Regional Air Quality

Evaluating scenarios for emissions regulation and urban planning to identify effective paths to improved air quality

Governing bodies large and small have been regulating air emissions from industry, motor vehicles and other sources for several decades. And municipal planners are increasingly thinking of air quality when planning for urban growth.

Aerial map of coastline with overlaid grid

However, regulations and plans must change with the times, to reflect the best new science about air pollution and related technologies. That science is complex. The concentration of air pollutants depends on so many factors: weather patterns, chemical interactions among different pollutants, the type and location of the key emission sources, and so on.

In the face of this complexity, government agencies must decide what, where and how much to regulate. Similarly, municipal planners must decide how best to accommodate future growth of their urban areas without compromising the quality of the air. To arrive at sound plans and policies, to win over stakeholders, and to achieve the goal of improving air quality, decision makers must work from sound science that accounts for all the important factors.

Our service

We help government agencies evaluate scenarios for reducing emissions and impacts of air pollutants. By applying proposed regulations and urban growth strategies in a computer simulation, we can gauge their effect on regional air quality and pollution patterns. With these results, governments can develop cost–benefit analyses and make science-based decisions on air quality and urban growth and development. We also use such models to help other stakeholders make well-informed responses to government policy decisions.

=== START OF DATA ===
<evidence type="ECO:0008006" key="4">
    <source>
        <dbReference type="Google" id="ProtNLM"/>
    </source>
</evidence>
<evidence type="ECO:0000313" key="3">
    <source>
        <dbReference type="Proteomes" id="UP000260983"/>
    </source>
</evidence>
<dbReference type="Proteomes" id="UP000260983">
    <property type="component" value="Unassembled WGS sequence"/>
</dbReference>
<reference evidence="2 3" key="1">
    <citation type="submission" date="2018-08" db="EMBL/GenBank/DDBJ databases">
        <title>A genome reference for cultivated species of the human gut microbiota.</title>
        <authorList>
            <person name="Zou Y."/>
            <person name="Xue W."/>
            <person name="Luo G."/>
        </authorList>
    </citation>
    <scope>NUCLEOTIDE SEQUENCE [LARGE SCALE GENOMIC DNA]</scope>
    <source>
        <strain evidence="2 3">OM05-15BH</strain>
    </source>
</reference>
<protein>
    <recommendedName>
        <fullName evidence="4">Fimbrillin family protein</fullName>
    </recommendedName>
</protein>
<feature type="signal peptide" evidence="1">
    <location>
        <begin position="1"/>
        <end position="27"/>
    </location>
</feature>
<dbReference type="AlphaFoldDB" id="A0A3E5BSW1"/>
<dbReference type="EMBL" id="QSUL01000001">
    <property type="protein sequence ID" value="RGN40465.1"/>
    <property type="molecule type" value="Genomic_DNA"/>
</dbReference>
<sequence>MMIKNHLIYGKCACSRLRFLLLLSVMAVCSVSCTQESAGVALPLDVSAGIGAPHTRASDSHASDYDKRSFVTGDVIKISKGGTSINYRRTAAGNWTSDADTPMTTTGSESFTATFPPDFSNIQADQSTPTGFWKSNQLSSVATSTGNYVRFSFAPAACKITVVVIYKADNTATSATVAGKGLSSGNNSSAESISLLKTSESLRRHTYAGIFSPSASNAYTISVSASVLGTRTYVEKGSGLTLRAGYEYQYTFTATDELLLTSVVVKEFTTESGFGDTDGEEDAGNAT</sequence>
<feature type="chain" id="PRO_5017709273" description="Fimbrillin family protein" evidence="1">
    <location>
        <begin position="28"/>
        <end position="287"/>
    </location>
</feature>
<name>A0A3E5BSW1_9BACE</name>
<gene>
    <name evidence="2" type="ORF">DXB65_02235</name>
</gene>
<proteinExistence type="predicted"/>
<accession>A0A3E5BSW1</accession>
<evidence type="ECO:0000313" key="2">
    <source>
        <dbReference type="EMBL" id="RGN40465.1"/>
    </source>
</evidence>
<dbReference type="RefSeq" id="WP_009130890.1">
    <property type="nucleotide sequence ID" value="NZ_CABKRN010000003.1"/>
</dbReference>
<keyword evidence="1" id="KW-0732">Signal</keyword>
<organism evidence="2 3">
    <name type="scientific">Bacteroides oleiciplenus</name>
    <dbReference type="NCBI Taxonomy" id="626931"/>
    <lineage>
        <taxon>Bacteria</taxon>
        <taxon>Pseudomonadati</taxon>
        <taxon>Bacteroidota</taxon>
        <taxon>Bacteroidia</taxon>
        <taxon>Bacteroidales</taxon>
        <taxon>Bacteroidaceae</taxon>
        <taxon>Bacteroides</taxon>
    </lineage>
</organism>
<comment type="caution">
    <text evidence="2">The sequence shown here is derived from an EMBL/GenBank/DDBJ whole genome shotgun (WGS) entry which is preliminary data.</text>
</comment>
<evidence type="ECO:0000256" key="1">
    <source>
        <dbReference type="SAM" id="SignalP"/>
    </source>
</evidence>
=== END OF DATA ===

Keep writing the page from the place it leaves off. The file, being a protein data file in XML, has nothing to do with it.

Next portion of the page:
This work centers on a regional-scale air quality simulation that we can customize to any place in the world. This model takes into account the complex effects of regional weather patterns, topography and chemical interactions among air pollutants. It also reflects the complex spatial distribution of the various emission sources. We use the model as a tool for looking at how much a given strategy for managing emissions within a region will actually improve the air quality there.  

Our work is closely informed by current academic research, but our focus is always on our clients’ questions and practical needs. We’re sensitive to timelines and experienced with meeting our clients’ time constraints. And we’re exceptionally skilled at and passionate about making complex scientific information accessible for the nonscientists who need to act on our findings.